Wed, Feb 13, 2008 - Page 15 News List

Peter Doig is off the blocks to take a late lead

Peter Doig may have been a late-starter in the art world but, as his major show at Tate Britain reveals, he is a mesmerizing artist

By Laura Cumming  /  THE OBSERVER , LONDON

Doig holds back the oblivion, every time, with a strong depictive touch. A painting that looks on the verge of abstraction will be held together with precise description - the puckering of water, the piebald dappling of sunshine, a striation of reeds along a riverbank that looks like a drawing catching fire: just enough to keep the scene plausibly real, before releasing it into the dreamy wilds. And they are quite wild, his paintings, veering between enchantment and fear. Who is this man who turns to meet your gaze with a dying pelican in his hand? Where is this wall apparently studded with jewels at which two costumed figures stand sentry beneath a performance of the Northern Lights? How did the little girl in the white pajamas climb so high in that midnight tree? Doig seeks to fix in your mind whatever haunted his from the wondrous strangeness of the visible world.

But he never lets you forget the strangeness of picturing itself - that a painting, unlike a photograph, is never really still and, in his case, quite the reverse. The whole surface of a Doig is a micro-life of incidents - focus pulls, jumps in scale, skittering-scattering brushmarks, encrusted impasto, veiled blurs and cross-fades, the leaching and streaking of paint, abrupt discontinuities between psychedelic colors and severe monochromes that seem to belong only to the world of painting.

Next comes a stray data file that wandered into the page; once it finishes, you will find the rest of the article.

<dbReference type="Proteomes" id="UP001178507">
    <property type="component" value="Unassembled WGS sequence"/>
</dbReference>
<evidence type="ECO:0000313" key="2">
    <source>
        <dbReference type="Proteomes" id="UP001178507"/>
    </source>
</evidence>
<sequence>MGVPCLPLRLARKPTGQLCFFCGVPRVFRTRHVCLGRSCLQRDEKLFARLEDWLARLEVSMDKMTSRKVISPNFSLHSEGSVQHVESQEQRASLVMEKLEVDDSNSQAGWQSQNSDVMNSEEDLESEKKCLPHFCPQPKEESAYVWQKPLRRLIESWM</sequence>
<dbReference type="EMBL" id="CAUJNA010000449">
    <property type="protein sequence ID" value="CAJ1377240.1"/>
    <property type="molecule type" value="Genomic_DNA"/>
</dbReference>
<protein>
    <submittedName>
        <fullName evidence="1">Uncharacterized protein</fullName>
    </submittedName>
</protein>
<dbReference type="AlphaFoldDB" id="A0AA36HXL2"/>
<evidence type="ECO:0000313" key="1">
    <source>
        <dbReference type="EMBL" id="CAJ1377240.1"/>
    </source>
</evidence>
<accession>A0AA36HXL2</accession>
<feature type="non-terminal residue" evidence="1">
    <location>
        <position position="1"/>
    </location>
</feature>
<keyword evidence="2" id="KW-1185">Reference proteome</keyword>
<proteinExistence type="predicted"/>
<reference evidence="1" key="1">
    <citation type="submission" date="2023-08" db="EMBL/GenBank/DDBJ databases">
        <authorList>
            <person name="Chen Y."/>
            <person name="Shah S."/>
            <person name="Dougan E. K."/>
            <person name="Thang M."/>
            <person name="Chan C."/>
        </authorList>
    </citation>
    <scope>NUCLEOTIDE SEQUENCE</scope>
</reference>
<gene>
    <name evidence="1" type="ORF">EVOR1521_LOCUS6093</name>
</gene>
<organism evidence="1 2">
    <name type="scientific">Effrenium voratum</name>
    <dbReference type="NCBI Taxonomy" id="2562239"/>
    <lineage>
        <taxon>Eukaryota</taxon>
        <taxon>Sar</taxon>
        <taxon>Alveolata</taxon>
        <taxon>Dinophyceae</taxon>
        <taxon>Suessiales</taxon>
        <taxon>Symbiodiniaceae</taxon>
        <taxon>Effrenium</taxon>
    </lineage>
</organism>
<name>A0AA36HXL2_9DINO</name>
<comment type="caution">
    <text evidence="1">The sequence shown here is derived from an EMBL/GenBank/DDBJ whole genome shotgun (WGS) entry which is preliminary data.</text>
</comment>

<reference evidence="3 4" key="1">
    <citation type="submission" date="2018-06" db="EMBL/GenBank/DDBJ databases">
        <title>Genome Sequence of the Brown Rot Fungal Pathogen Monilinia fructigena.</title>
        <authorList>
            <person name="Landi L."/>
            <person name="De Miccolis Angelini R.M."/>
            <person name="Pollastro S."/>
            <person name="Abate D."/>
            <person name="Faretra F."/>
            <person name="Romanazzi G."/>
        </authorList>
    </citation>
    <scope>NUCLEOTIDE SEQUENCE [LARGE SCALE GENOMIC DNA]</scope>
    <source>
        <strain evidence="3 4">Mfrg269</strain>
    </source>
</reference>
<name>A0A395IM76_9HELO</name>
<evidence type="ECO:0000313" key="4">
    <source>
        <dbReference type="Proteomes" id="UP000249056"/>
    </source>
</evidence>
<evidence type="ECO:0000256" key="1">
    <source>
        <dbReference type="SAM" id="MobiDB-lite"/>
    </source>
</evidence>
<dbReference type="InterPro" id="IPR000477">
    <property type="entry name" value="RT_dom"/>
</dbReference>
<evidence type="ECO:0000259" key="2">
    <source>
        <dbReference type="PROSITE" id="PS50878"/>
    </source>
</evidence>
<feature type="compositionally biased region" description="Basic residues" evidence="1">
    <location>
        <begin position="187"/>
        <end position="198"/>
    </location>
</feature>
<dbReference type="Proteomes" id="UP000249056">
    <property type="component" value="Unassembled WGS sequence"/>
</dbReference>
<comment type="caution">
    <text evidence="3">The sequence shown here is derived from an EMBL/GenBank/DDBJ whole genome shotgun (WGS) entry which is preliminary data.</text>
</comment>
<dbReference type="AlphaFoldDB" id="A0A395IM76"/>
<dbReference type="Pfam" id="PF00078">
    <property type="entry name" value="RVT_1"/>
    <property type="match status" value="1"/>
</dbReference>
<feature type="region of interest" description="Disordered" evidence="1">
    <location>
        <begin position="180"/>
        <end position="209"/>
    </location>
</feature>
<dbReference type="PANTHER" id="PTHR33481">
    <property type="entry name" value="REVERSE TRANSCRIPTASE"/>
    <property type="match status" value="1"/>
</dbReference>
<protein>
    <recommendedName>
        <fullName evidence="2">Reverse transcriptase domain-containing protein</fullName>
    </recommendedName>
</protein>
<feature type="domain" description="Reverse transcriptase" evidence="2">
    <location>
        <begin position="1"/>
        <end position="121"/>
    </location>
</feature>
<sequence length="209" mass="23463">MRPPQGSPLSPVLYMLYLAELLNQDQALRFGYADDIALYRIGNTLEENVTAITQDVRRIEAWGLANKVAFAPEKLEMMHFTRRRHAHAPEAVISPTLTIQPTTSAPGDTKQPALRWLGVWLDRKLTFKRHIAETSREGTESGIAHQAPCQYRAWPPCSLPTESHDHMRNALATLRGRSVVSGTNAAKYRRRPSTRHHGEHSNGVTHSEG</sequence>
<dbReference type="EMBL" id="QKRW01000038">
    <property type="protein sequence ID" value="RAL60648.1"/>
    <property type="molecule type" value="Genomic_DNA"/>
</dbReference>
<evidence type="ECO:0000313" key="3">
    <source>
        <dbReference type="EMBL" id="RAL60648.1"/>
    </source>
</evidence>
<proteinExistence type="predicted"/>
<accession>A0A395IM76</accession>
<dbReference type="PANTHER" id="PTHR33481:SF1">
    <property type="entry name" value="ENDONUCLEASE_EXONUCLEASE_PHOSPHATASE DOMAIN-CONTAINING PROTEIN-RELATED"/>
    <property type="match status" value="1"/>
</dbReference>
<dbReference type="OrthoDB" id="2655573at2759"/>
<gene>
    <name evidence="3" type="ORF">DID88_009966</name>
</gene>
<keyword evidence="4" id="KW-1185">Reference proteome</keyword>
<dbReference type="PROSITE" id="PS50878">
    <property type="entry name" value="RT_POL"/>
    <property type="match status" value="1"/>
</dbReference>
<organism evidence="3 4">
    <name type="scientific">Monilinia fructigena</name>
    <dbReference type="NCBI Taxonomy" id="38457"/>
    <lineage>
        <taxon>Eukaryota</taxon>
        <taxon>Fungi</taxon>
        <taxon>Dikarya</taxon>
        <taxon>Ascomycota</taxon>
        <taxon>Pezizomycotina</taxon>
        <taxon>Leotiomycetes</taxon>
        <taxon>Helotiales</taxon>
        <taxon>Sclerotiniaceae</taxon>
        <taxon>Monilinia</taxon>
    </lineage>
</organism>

Lately, it's been suggested, the paint is taking over altogether and it might seem so when you consider the apparently empty expanse of an enormous canvas like Untitled 2006. But look closer into the wash of paint, thin as watercolor, and you'll see a figure high up a palm tree, a bird soaring across the pulsating lilac light and, as your eyes adjust, the spectral trace of an interloper: a stranger in paradise.

If his art was always a bit trippy, reamed out with visions, it now approaches the hallucinatory: winged figures, hot shores, the canoe vanishing into the pale horizon. But Doig's style, by contrast, gets more disciplined by the year. His art is becoming grander and more formal with the decades, his latest paintings composed as distinctively as anything by Bonnard or Matisse.

There are no false notes, the great scale is perfectly judged to hold all the perceptual incidents and maintain the balance between narrative and image. For in the end, no matter how much they invite interpretation, propose a backstory or riddle with the viewer's sense of mystery, Doig's paintings are about mood and atmosphere above all else. His great gift is for altering our state of mind through the mind's eye, for getting out of this world by inventing another through painting.

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